We were able to get our hands on the first 7800GTX that we've seen with a custom cooling solution, so instead of the XFX 7800 (which really is next on our list this time), we bring you our review of the EVGA e-GeForce 7800GTX KO. We've already looked at an EVGA card in this series (EVGA e-GeForce GTX), and if you've been reading our past articles, you know that we've chosen it as our top pick each time.

The previous EVGA 7800GTX that we tested comes factory overclocked, with a core clock of 450MHz and memory clock of 1.2GHz, yet it would seem that EVGA was not content to stop there. The EVGA e-GeForce GTX KO comes out of the box with a core clock setting of 490MHz and memory clock of 1.3GHz. It also sports a modified heat sink and a new look, a first for our 7800 series. We're excited to see how this card performs and overclocks compared to the other 7800s. It's safe to say that it should outperform the 7800s that we've reviewed so far, but we'll be seeing by how much in the performance section later on.

We'll also be talking a little more about the prices and warranties of these parts, which contribute partly to the overall value. One thing worth mentioning early on is that the older EVGA e-GeForce 7800GTX bundled with Battlefield 2 is back down in price to $500 at the time of this writing. It also looks as though EVGA's new lifetime warranty policy could give it an edge over the other vendors right now. We'll take a closer look at all of the prices and the warranties at the end of the review, but it's looking pretty good for EVGA right now.

Rest assured, we will be giving this card a very thorough testing, with benchmarks in Battlefield 2, Doom 3 and Half-Life 2, as well as power load and heat level tests. We mentioned in our first EVGA review that we had been looking forward to getting our hands on this card, and we aren't disappointed. So, let's get started and take a look at the EVGA e-GeForce 7800GTX KO.

The Card


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  • rqle - Tuesday, August 09, 2005 - link

    I actually enjoy editors views on different issue, doesnt really bother me if it left or right or if i agree or disagree. It seems to make the website more of a discussion and community base site then a boring TECH newspapers. Same way i enjoy Anand blog, his views and how he sees things makes this site a whole lot friendlier . I'll admit, he does avoid certain 'heated' issue or doesnt want to be bother with them and i respect that. If plain tech info is all i want, i would be reading the manufacture website and graphs which get quite boring. Ill have to admit i do think the added heatsink(workable or not) and warranty does make it worth while. Probably going to end up disagreeing with Kyle, to me doesnt make him less of a person. I actually thinks it neat that he does express issue like this big or small. Reply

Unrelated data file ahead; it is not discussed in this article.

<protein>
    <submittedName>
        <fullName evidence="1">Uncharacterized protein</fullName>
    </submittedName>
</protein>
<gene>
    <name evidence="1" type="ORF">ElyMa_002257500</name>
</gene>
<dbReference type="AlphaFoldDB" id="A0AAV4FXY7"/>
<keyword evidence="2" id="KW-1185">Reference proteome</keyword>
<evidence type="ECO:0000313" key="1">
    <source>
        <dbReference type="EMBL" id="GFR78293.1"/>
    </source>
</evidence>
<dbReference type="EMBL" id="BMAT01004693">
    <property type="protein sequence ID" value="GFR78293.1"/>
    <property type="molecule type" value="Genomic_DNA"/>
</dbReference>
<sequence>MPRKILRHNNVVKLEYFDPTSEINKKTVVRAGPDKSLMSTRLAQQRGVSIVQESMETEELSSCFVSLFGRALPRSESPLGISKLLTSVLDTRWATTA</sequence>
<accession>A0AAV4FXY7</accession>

• RaistlinZ - Tuesday, August 09, 2005 - link

    How can you say buying this card is not in your best interest? For those that want BF2 it's a decent buy, and the performance speaks for itself.

    These would make a good choice if you plan on running in SLI since you're GUARANTEED that you'll get 490core/1300mem out of the box.
  • SpaceRanger - Tuesday, August 09, 2005 - link

    You're paying extra and NOT getting BF2... This card sells for 60 bucks more, and all you get is a metal box around an old heatsink design, and no BF2.. Reply
  • SpaceRanger - Tuesday, August 09, 2005 - link

    Ohh. Sorry.. unless you have an extra $112 to burn, get the KO BF2 bundle;..

    BF2 costs 112 bucks?? I doubt it..
  • DerekWilson - Tuesday, August 09, 2005 - link

    You forgot to count the premium they charge for the highest clock speed we've tested yet. Out of the box this is the fastest 7800 GTX we've seen. XFX has a card clocked similarly which we will be testing soon.

    The EVGA KO with BF2 is now listed as">$599 on our pricing engine. The 450/1.2 clocked EVGA with BF2 comes in at $529 making the overclock a $70 cost. Of course $540 could get yout the KO without BF2 now which is only $40 more than the 450/1.2 EVGA.

    It's amazing how much prices can change in a day.

    Anyway, RAM sinks on the back and a heatsink on the back of the GPU really do seem to make a difference in our overclock tests even if the HSF solution isn't revolutionary as a whole. At least EVGA is doing something different. And as someone who is constantly swapping cards, the fact that the entire pcb is protected is quite an advantage.

    In the end it's up to the buyer. But our numbers show the performance advantages (both out of the box and in overclocking). Take it or leave it.
  • bob661 - Tuesday, August 09, 2005 - link


    The EVGA KO with BF2 is now listed as $599 on our pricing engine.

    You can get it at Monarch for $560 and on ZZF for $579. So I don't understand the price issue here.
  • DerekWilson - Tuesday, August 09, 2005 - link

    you're looking at the wrong product ... you can't find the KO with BF2 for less than 600 ... if you want the KO without BF2 its available for as low as 540 ... Those are the prices at Monarch. ZipZoomFly is more expensive ... I don't know what's up with your price info, but make sure you are looking at the KO version. Reply
  • SpaceRanger - Tuesday, August 09, 2005 - link">Link to HardOCP's calling out against EVGA.. It's down a bit in the news archive but its there. Reply
  • SignalPST - Tuesday, August 09, 2005 - link

    Does the EVGA e-GeForce 7800GTX KO come with Dual-Link DVI ports? Reply
  • DerekWilson - Tuesday, August 09, 2005 - link

    As we've said before, we haven't found a 7800 GTX card without a dual-link DVI chip.

    We'll keep you guys posted if we find one without this feature.

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